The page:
As soon as Congressman Eliot Engel uttered the words “If I didn’t have a primary, I wouldn’t care,” he should have been left to face the consequences of his remarks without the powerful rallying around someone so unworthy.
By then, he was already facing a serious primary challenge from Jamaal Bowman, a longtime educator and organizer, which means when Engel stood before constituents who had already been questioning his whereabouts, that’s the last thing he should have said to anyone. Yet he did. Not once but twice.
Engel didn’t intend for audiences to hear him—he was caught on a hot mic—but we heard him. That means voters, as well as Engel’s congressional colleagues, had a choice: stand by a man elected to represent a district he only cares about in the context of preserving his own power or embrace his challenger. Unfortunately but not at all surprisingly, many Democrats rallied behind Engel.
Former Secretary of State and 2016 presidential Democratic nominee Hillary Clinton offered her first congressional endorsement of the 2020 cycle to Engel, writing in a statement to The New York Times: “I have worked with Eliot Engel as first lady, as senator from New York and as secretary of state. Every step of the way, his No. 1 priority has always remained the same: delivering for his constituents.”
I try to give Clinton country—particularly as she complains about the 2016 presidential election in that well-done documentary on Hulu—but this is one of the multiple reasons why, fair or not, she lost and will likely never be an elected official again. And while she is free to say whatever she wants, we can all stand to listen less—if she’s going to be releasing statements like this anyway. To release this statement as a cover for that man reminds me of stories in 2016 where Clinton’s campaign was warned about having a problem with Black voter turnout and doing nothing about it.
Thankfully, the next day, Senator Elizabeth Warren did the right thing and embraced Bowman.
“He is exactly the kind of person we need in Congress fighting for big, structural change,” Warren said in a statement. “Whether it’s fighting for high-quality public schools, affordable housing, or rooting out systemic racism, Jamaal Bowman will be a champion for working people in Washington.”
Others who embraced Bowman included Senator Bernie Sanders and Congresswoman Alexandria Ocasio-Cortez. This alignment makes sense given Bowman is a progressive, but I have to admit even if I know not all Black Democrats are progressive, it was frustrating to watch many of them lend their names to not simply the status quo, but a person who literally embodies the stigma many longtime Democrats rightfully can’t escape: They don’t give a damn about working people, especially if they’re Black.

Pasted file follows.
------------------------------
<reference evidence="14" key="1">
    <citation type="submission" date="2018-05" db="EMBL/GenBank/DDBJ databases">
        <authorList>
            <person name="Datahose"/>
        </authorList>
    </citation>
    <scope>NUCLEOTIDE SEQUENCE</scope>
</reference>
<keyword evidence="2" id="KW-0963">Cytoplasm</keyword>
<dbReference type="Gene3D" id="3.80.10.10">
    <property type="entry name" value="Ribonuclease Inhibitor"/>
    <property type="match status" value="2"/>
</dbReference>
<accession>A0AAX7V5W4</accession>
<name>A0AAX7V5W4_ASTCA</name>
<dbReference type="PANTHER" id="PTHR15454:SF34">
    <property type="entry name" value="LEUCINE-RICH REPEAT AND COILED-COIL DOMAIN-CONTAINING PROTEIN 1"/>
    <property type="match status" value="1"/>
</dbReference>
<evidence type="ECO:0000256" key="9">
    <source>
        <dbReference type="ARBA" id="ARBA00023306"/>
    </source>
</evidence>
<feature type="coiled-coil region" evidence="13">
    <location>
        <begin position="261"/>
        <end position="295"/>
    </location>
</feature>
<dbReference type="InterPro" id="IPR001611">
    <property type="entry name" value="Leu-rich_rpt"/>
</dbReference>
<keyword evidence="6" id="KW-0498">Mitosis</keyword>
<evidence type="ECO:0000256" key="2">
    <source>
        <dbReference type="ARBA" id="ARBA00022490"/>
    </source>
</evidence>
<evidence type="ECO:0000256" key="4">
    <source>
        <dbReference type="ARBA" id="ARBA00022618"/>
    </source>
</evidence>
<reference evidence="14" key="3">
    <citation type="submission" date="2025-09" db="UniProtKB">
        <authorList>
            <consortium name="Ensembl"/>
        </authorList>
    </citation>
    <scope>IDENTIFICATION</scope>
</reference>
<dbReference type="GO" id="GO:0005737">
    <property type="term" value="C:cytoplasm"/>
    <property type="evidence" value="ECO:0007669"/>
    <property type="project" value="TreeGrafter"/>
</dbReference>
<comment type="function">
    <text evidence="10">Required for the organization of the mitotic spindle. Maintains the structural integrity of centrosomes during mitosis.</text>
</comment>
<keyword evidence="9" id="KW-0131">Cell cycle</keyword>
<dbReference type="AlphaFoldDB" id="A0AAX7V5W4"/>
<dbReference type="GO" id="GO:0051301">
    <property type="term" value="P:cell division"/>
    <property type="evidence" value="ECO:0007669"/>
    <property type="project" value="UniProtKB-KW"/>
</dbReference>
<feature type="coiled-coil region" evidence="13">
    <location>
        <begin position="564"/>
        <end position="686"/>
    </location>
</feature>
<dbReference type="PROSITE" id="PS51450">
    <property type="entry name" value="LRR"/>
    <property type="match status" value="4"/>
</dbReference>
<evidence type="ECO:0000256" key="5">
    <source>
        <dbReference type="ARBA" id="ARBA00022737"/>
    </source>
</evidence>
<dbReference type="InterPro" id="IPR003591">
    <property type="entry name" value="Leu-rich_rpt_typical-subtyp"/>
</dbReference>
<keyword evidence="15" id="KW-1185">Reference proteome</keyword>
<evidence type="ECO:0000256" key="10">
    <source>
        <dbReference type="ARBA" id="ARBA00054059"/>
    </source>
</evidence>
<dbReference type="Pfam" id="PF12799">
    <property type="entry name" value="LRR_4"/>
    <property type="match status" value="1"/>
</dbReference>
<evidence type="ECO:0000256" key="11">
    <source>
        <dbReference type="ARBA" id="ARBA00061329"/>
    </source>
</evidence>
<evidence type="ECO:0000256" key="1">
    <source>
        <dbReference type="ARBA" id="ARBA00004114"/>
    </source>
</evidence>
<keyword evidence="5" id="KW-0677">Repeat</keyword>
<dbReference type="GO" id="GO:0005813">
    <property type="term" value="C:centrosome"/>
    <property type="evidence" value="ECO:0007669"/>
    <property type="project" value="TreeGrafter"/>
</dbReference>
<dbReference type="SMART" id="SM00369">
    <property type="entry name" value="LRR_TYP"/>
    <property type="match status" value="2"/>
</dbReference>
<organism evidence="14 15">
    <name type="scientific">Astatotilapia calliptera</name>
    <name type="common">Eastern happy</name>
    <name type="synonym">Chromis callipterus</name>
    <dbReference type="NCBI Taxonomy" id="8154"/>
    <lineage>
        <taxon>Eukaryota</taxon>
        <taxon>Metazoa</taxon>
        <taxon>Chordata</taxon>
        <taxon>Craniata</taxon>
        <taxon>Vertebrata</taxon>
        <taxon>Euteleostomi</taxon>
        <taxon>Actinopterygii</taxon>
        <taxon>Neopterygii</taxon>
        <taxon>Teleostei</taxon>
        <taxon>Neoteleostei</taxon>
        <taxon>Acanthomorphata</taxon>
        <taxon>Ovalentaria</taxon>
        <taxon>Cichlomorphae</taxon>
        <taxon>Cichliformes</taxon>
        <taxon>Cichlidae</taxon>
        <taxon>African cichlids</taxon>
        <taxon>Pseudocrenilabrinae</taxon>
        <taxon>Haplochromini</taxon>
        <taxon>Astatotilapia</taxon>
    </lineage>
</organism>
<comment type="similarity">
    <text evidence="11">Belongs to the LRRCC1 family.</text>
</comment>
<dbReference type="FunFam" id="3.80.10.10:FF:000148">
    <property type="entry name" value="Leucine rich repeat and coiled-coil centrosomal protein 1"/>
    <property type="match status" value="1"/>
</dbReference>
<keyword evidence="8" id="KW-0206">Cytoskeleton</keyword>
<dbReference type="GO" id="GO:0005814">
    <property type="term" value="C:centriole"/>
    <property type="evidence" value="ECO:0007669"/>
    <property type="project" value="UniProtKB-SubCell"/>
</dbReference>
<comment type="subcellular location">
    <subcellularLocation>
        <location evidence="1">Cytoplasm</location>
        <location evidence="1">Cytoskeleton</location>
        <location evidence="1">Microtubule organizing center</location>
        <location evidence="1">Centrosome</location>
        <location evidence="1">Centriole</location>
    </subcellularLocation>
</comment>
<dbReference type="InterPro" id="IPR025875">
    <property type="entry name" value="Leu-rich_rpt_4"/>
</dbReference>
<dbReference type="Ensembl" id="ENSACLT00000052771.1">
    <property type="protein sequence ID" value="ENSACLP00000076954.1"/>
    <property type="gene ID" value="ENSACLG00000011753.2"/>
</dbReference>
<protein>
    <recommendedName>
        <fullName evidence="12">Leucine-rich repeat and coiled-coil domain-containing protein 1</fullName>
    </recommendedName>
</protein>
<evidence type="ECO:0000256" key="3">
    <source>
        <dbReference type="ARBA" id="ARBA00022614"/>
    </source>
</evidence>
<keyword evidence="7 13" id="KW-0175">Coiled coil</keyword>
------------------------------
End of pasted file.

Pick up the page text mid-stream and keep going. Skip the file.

I wish I hadn’t seen so many members of the Congressional Black Caucus (CBC) go out of their way to back Engel. None of them singled out Bowman, but that doesn’t negate the sin. If anything, that makes the choice all the more frustrating.
Engel has served in the House since 1989, so understandably, he has made some friends. However, when the man is caught on a hot mic saying not once but twice that he only cares to speak before his desperate constituents in the middle of a pandemic, that “If I didn’t have a primary, I wouldn’t care,” how can you still lend your name to that man? Who cares if he serves as chairman of the House Foreign Services Committee when he has seemingly failed as his basic job as elected official?
As others have noted, the CBC endorsements of Engel recalls “an unspoken rule on Capitol Hill: Establishment Democrats, including most members of the Black Caucus, tend to put aside other considerations—age, race, region, ideology—and protect their own from outside challenges.”
True enough this emphasis on incumbency and seniority benefits all elected officials including veteran Black members of Congress, but it’s a way of doing business that comes at the expense of bettering the lives of Black folks. Aren’t we tired of folks doing that whether their Black, White, Latinx, Asian, Native, Mariah Carey or some other kind of biracial butterfly? I am.
In an interview with the Washington Post’s Eugene Scott, Bowman said of Engel: “Congressman Engel had a reputation quite frankly for being absent from the community, being disengaged and not being a leader or fighter on the issues that matter most, and that’s not just rhetoric. People saw the contrast, and I think that’s why they chose to go with us.”
Bowman’s win is a resounding one, which just goes to show it is a new day, and if you are found not to be in service of your community, your connections won’t save you.